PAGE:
Well this is different. For the first time since the 2019 playoff season the Tampa Bay Lightning find themselves down two games to zero in a playoff series. After two deserved losses in New York the Lightning head back to Tampa in search of some consistency and offense. Meanwhile the New York Rangers are riding a four-game winning streak and playing with an enormous amount of confidence.
If there is anything to pull from the Game Two loss is that the Lightning played their best hockey of the series in the second half of the game. They ended the second period with a 7-0 run on shots and outside of the game-deciding goal by Mika Zibanajad controlled play in the third period. After a rough start where he seemed to have trouble tracking pucks, Andrei Vasilevskiy started to look like his old self as the game wore on.
Unfortunately, that’s about all we can pull from the game. After the Lightning jumped out to an early 1-0 lead, compliments of a Nikita Kucherov power play goal, their bad habits (turnovers) reared their head again and kept them pinned in their own zone for long stretches of time. New York’s rapid transition game gave them troubles again.
While they did a decent job of bottling up the top two Rangers’ lines, the third line of Alexis Lafreniere, Filip Chytil, and Kaapo Kakko gave them fits, posting a 66.67% share of shot attempts and a whopping 88.99% share of expected goals at 5v5 when they were on the ice. Lucky for the Lightning they only had 7:07 of ice time in the game.
Their ability to roll three lines against the Lightning has proven to be a headache in the series as it negates advantages Tampa Bay has seen in their previous postseason match-ups. It also makes things a line-matching nightmare for Coach Cooper. His top defensive pair of Erik Cernak and Ryan McDonagh have done their job for the most part, but they can’t be on the ice for 40 minutes of the game. Jan Rutta and Victor Hedman also had positive puck possession numbers in the game while spending much of the night against the Artemi Panarin line at even strength.
I suppose we can also draw from the fact that the Lightning did a pretty good job of shutting down the cross-seam passes that New York feasted on in Game One. Well, at least at even strength. The power play goal was one of the few times that the Rangers were able to slide one through and it caught the Lightning out of position (and Adam Fox’s fake shot to draw Jan Rutta out of the passing lane was pretty slick).
Adam Fox with the patient pass, Kaapo Kakko with the score. Goals are now 10-5 in the Rangers' favor with the Kid Line on the ice at 5v5. pic.twitter.com/KGfIozXLoA— Shayna (@hayyyshayyy) June 4, 2022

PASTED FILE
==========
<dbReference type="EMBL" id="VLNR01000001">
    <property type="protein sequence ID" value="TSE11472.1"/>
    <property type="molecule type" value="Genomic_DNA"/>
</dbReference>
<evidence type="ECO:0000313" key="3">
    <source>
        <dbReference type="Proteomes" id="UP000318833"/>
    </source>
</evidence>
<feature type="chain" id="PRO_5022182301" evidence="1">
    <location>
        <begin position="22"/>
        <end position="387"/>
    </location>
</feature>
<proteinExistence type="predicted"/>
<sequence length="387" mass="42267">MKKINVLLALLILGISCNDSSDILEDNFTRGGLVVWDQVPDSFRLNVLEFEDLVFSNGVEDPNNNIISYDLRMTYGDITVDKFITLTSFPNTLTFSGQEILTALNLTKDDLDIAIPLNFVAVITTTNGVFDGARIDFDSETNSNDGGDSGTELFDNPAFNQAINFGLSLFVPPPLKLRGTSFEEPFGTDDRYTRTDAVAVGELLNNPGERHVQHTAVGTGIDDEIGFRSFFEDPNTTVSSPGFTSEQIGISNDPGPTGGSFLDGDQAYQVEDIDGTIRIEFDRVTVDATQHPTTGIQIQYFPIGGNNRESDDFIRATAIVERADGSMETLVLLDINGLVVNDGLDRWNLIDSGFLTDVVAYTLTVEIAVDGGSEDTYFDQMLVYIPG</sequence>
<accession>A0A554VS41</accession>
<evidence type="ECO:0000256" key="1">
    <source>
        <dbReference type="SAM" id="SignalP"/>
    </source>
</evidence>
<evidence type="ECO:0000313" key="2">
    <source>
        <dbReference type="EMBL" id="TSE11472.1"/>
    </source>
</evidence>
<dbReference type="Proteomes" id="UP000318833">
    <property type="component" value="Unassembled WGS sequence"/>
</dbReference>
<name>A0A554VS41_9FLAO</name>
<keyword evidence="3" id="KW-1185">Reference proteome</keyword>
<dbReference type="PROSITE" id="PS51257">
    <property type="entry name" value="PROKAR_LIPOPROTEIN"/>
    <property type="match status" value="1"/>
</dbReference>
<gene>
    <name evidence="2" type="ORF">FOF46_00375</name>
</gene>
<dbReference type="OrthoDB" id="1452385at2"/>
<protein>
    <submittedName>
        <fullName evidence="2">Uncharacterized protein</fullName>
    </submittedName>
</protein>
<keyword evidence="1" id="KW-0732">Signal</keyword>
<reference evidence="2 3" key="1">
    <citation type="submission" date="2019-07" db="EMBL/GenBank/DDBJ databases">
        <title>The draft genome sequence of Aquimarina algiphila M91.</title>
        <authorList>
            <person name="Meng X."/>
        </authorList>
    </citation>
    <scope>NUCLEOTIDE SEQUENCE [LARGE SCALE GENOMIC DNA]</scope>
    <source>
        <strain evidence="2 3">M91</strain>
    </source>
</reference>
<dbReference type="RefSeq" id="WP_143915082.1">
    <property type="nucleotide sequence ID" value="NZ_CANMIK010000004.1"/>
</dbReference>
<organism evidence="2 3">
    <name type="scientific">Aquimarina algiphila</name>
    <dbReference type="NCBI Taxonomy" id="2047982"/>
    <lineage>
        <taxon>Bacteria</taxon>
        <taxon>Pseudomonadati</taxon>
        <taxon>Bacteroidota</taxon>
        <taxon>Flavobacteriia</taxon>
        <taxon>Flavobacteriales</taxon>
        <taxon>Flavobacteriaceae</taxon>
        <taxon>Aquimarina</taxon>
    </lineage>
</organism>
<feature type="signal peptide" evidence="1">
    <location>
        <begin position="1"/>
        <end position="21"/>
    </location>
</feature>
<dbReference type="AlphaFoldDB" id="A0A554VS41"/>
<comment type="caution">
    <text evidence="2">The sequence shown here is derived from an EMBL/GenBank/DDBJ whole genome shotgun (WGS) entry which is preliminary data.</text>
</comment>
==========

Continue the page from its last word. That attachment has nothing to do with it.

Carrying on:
Offensively, the Lightning have to find a way to sustain pressure on Igor Shesterkin. There are just way too many one-and-done attempts that really threaten the goal. Both of their tallies from last night came as the result of having an extra skater on the ice (Kucherov’s power play goal and Nick Paul’s 6-on-5) and a team can’t rely on that to advance at this stage of the playoffs.
New York has kind of out-Tampa’d Tampa so far. They are blocking shots (27 at 5v5 according to Natural Stat Trick) and preventing the Lightning from getting to rebounds. When the Lightning blueline pinches, they are transitioning quickly through the neutral zone and the lack of foot (Foote?) speed by the Tampa Bay defense is being exposed. Toronto and Carolina had fast forwards as well, but the Lightning were able to negate that by bottling up the neutral zone and keeping the play in front of them. For the vast majority of this series, that hasn’t been the case.
Andrei Vasilevskiy has been, well, normal in the series so far. After stopping virtually everything the Panthers sent his way in the previous round, the Rangers have been able to beat him on shots that we’re used to seeing him stop. It was noticeable in Game One that they were targeting his high-blocker side with their shots and for good reason:
Si on était les Rangers et qu'on voulait marquer contre Andrei Vasilevskiy, on viserait probablement en haut, du côté du bloqueur pic.twitter.com/sgWfhQaodB— Hockey 360 (@hockey360) June 2, 2022
Yeah, if I was a coach instead of a blogger I’d tell my shooters to go high on him as well. If the internets have figured this out, so have the Lightning and I’m sure there will be a focus for him for any practice sessions between games. It did look like he was getting a little more comfortable as the game wore on and the shots he was juggling or awkwardly knocking aside were being dealt with more crisply. Rust was always going to be his biggest enemy during the layoff and hopefully, now that they are back on a regular schedule, we see Playoff Vasy re-emerge.
As the series moves to Tampa and Coach Cooper has last change, we’ll see how the match-up game matters. It’s also possible that he moves to a 12-6 line-up with either Cole Koepke or Riley Nash making their postseason debut. Brandon Hagel is giving his absolute all out there, but after blocking another shot with his foot he is visibly laboring up and down the ice.
As the game advanced Coach Cooper reunited the Ondrej Palat, Steven Stamkos, and Nikita Kucherov line and things seemed to improve a bit for them. He may have to concede that, without Brayden Point, he can’t afford to spread out the players that have been effective at scoring. Maybe a more focused role for Anthony Cirelli and Alex Killorn on the second line will also snap them out of their offensive slump.
This series isn’t over, in 2018 the Lightning lost their first two games before pushing things to seven against the Washington Capitals. They can do that this year as well if they get back to doing the simple things (don’t turn the puck over) in Game Three.